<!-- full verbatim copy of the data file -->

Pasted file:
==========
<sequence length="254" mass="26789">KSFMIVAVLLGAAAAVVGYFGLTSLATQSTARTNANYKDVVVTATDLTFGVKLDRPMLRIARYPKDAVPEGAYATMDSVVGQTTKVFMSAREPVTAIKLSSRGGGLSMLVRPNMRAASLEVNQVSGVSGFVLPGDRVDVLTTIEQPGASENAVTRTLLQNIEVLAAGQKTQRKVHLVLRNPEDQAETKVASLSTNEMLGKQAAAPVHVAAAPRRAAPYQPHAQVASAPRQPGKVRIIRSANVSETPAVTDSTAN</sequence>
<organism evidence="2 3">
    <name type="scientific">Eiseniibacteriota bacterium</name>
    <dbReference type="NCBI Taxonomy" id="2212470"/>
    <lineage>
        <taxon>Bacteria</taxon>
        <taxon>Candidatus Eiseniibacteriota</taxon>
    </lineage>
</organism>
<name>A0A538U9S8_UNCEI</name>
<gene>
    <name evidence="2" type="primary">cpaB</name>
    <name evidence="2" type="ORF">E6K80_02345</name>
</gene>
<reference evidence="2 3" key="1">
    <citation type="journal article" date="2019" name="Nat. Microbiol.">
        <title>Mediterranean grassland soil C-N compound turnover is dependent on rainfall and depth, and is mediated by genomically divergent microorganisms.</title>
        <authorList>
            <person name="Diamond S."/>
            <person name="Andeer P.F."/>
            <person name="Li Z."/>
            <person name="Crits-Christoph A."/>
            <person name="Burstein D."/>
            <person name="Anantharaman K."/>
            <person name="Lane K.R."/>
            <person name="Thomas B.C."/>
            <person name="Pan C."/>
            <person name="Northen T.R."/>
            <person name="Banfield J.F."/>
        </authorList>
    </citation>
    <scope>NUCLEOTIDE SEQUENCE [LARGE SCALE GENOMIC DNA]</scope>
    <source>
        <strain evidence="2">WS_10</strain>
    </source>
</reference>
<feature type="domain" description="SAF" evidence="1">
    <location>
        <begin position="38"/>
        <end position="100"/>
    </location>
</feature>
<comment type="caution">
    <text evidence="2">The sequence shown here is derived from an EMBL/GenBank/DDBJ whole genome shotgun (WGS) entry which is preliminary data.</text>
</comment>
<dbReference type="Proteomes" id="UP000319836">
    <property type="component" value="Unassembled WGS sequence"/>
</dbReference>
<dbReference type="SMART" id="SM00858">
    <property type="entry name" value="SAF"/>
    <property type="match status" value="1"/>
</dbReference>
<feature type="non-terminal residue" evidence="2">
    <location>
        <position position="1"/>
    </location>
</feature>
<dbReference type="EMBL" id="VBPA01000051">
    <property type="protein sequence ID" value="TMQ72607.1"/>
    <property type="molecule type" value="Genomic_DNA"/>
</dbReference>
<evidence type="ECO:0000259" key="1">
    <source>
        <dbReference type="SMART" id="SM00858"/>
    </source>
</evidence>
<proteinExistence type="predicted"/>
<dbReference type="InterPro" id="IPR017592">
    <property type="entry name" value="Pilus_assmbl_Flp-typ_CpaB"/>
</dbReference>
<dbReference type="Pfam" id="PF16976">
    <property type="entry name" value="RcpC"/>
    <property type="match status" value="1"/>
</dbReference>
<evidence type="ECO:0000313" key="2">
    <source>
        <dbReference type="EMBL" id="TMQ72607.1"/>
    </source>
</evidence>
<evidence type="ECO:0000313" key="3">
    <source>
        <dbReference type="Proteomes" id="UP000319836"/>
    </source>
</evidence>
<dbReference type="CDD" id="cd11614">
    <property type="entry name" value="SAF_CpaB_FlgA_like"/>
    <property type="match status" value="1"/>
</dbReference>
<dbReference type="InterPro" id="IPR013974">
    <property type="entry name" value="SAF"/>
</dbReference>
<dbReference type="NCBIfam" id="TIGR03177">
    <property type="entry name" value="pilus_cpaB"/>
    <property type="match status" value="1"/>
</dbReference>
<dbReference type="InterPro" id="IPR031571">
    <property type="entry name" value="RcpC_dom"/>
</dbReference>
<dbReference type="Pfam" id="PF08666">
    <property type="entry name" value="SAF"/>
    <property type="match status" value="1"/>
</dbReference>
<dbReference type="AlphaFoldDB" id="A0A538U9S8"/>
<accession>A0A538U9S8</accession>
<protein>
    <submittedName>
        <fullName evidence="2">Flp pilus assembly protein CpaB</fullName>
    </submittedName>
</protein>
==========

<sequence length="254" mass="26789">KSFMIVAVLLGAAAAVVGYFGLTSLATQSTARTNANYKDVVVTATDLTFGVKLDRPMLRIARYPKDAVPEGAYATMDSVVGQTTKVFMSAREPVTAIKLSSRGGGLSMLVRPNMRAASLEVNQVSGVSGFVLPGDRVDVLTTIEQPGASENAVTRTLLQNIEVLAAGQKTQRKVHLVLRNPEDQAETKVASLSTNEMLGKQAAAPVHVAAAPRRAAPYQPHAQVASAPRQPGKVRIIRSANVSETPAVTDSTAN</sequence>
<organism evidence="2 3">
    <name type="scientific">Eiseniibacteriota bacterium</name>
    <dbReference type="NCBI Taxonomy" id="2212470"/>
    <lineage>
        <taxon>Bacteria</taxon>
        <taxon>Candidatus Eiseniibacteriota</taxon>
    </lineage>
</organism>
<name>A0A538U9S8_UNCEI</name>
<gene>
    <name evidence="2" type="primary">cpaB</name>
    <name evidence="2" type="ORF">E6K80_02345</name>
</gene>
<reference evidence="2 3" key="1">
    <citation type="journal article" date="2019" name="Nat. Microbiol.">
        <title>Mediterranean grassland soil C-N compound turnover is dependent on rainfall and depth, and is mediated by genomically divergent microorganisms.</title>
        <authorList>
            <person name="Diamond S."/>
            <person name="Andeer P.F."/>
            <person name="Li Z."/>
            <person name="Crits-Christoph A."/>
            <person name="Burstein D."/>
            <person name="Anantharaman K."/>
            <person name="Lane K.R."/>
            <person name="Thomas B.C."/>
            <person name="Pan C."/>
            <person name="Northen T.R."/>
            <person name="Banfield J.F."/>
        </authorList>
    </citation>
    <scope>NUCLEOTIDE SEQUENCE [LARGE SCALE GENOMIC DNA]</scope>
    <source>
        <strain evidence="2">WS_10</strain>
    </source>
</reference>
<feature type="domain" description="SAF" evidence="1">
    <location>
        <begin position="38"/>
        <end position="100"/>
    </location>
</feature>
<comment type="caution">
    <text evidence="2">The sequence shown here is derived from an EMBL/GenBank/DDBJ whole genome shotgun (WGS) entry which is preliminary data.</text>
</comment>
<dbReference type="Proteomes" id="UP000319836">
    <property type="component" value="Unassembled WGS sequence"/>
</dbReference>
<dbReference type="SMART" id="SM00858">
    <property type="entry name" value="SAF"/>
    <property type="match status" value="1"/>
</dbReference>
<feature type="non-terminal residue" evidence="2">
    <location>
        <position position="1"/>
    </location>
</feature>
<dbReference type="EMBL" id="VBPA01000051">
    <property type="protein sequence ID" value="TMQ72607.1"/>
    <property type="molecule type" value="Genomic_DNA"/>
</dbReference>
<evidence type="ECO:0000259" key="1">
    <source>
        <dbReference type="SMART" id="SM00858"/>
    </source>
</evidence>
<proteinExistence type="predicted"/>
<dbReference type="InterPro" id="IPR017592">
    <property type="entry name" value="Pilus_assmbl_Flp-typ_CpaB"/>
</dbReference>
<dbReference type="Pfam" id="PF16976">
    <property type="entry name" value="RcpC"/>
    <property type="match status" value="1"/>
</dbReference>
<evidence type="ECO:0000313" key="2">
    <source>
        <dbReference type="EMBL" id="TMQ72607.1"/>
    </source>
</evidence>
<evidence type="ECO:0000313" key="3">
    <source>
        <dbReference type="Proteomes" id="UP000319836"/>
    </source>
</evidence>
<dbReference type="CDD" id="cd11614">
    <property type="entry name" value="SAF_CpaB_FlgA_like"/>
    <property type="match status" value="1"/>
</dbReference>
<dbReference type="InterPro" id="IPR013974">
    <property type="entry name" value="SAF"/>
</dbReference>
<dbReference type="NCBIfam" id="TIGR03177">
    <property type="entry name" value="pilus_cpaB"/>
    <property type="match status" value="1"/>
</dbReference>
<dbReference type="InterPro" id="IPR031571">
    <property type="entry name" value="RcpC_dom"/>
</dbReference>
<dbReference type="Pfam" id="PF08666">
    <property type="entry name" value="SAF"/>
    <property type="match status" value="1"/>
</dbReference>
<dbReference type="AlphaFoldDB" id="A0A538U9S8"/>
<accession>A0A538U9S8</accession>
<protein>
    <submittedName>
        <fullName evidence="2">Flp pilus assembly protein CpaB</fullName>
    </submittedName>
</protein>